Gut Bacteria May Affect Body Weight

Bacteria growing in a Petri dish
Bacteria growing in a Petri dish. Wladimir Bulgar/Science Photo Library/Getty Images

Several new lines of research are now linking gut bacteria to obesity. Scientists are finding that the microbes that call the human gut their home may play a role in body weight, metabolism, and even cholesterol.

What Are Gut Bacteria?

The human gut is home to millions of microorganisms, collectively referred to as “gut flora” or “gut microbiota,” that coexist with us, helping us to digest our food, and perhaps even playing a role in keeping down inflammation, preventing heart disease and maintaining gastrointestinal health.

Thus, researchers are discovering that the composition of a person’s gut flora—the different kinds of gut bacteria and their relative concentrations in each person’s gut—may play a role in that person’s susceptibility to chronic diseases like obesity, diabetes, and heart disease. The many roles that may be played by gut bacteria constitute an area of active ongoing research.

Gut Bacteria and Weight: Two-Way Connection

Recent research has uncovered associations between gut bacteria and body mass index (BMI), which is often used as a surrogate measure of body fat. In a study of 893 people in the Netherlands, scientists identified 34 different types of bacteria that contributed to differences in BMI, and concluded that 4.6% of the differences in body fat (BMI) could be traced to the influences of gut bacteria.

It seems that the connection may go both ways. Ms. Patricia I. Ojeda, Howard Hughes Medical Institute Medical Fellow at the University of Chicago, has reviewed this topic in depth, and found that “there has been convincing evidence linking high-fat, obesogenic [obesity-causing] diets to specific alterations in gut microbiota.

In other words, the macronutrients of the diet can directly change the microbes in your intestine.”

Ms. Ojeda went on to say, “People should be aware that anything you ingest—from fruits to burgers to antibiotics—will alter the bacteria in your gut and therefore alter the way your body processes food.”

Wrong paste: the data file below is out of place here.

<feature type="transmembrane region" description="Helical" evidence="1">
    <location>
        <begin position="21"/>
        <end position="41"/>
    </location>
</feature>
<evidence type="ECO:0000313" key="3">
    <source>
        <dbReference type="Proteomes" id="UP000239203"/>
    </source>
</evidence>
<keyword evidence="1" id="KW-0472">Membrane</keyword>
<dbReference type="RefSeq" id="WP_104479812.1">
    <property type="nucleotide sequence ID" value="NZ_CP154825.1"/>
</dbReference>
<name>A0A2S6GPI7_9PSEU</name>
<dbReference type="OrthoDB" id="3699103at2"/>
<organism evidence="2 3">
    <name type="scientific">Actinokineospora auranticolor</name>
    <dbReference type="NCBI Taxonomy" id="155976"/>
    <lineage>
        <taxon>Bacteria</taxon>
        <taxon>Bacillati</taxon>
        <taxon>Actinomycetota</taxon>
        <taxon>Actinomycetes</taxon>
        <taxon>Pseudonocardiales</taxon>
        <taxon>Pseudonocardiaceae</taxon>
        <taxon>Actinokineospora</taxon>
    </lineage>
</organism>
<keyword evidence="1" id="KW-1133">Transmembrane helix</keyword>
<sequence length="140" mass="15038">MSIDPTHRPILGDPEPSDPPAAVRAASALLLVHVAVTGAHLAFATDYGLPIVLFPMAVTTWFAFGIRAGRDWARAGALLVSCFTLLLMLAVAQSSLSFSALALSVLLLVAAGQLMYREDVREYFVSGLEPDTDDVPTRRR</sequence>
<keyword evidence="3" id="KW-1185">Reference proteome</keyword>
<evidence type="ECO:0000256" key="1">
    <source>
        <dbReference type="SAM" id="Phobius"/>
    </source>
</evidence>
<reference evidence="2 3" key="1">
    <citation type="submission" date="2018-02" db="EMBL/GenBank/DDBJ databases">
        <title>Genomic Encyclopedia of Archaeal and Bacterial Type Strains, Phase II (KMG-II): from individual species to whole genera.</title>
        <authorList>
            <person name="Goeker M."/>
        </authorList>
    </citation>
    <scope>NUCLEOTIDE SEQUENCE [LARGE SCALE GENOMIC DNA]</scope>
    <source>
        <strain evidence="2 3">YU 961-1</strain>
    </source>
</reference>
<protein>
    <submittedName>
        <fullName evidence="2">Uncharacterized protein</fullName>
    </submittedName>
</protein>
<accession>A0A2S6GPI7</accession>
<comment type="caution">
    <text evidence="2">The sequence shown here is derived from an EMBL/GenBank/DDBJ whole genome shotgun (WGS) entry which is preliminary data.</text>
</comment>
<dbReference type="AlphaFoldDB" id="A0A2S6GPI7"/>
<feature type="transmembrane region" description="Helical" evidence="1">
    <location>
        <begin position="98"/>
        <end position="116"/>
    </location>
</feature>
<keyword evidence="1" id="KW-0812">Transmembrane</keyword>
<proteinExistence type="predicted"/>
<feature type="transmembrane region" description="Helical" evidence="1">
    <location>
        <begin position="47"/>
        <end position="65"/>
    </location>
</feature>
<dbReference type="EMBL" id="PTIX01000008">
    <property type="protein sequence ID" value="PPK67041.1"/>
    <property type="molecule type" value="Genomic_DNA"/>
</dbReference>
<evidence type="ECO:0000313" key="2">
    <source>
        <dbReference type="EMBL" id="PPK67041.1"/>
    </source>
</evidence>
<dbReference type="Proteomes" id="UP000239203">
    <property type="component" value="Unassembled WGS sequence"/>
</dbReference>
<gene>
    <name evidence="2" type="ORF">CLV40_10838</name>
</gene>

Gut Bacteria and Metabolism

According to Ms. Ojeda, the bacteria in our gut play a role in our metabolism, partly by regulating energy extraction from our diet. Gut bacteria can regulate the breakdown of food, including how our bodies process carbohydrates, simple sugars, and dietary fats.

Gut bacteria have also been linked to intestinal hormones which regulate appetite and how quickly or slowly food moves through the gut.

Promising Field of Research

This field of research is an exciting one in many areas, especially in the area of obesity and overweight, because what scientists are finding out about the various impacts of gut bacteria on important metabolic processes may lead to breakthroughs in the treatment and prevention of obesity.

According to Ms. Ojeda, “The data have been very exciting in this field of science and continue to show more links between our bodies and the bacteria inside of them. Within the next few years, science will definitely offer some innovative advancements in health by directly altering the microbiota of the intestine.”

Sources:

Ojeda P, Bobe A, Dolan K, et al. Nutritional modulation of gut microbiota—the impact on metabolic disease pathophysiology. J Nutr Biochem. 2015 Aug 20. doi: 10.1016/j.jnutbio.2015.08.013. [Epub ahead of print]

Fu J, Bonder MJ, Cenit MC, et al. The gut microbiome contributes to a substantial proportion of the variation in blood lipids. Circ Res. 2015 Sep 10. [Epub ahead of print]

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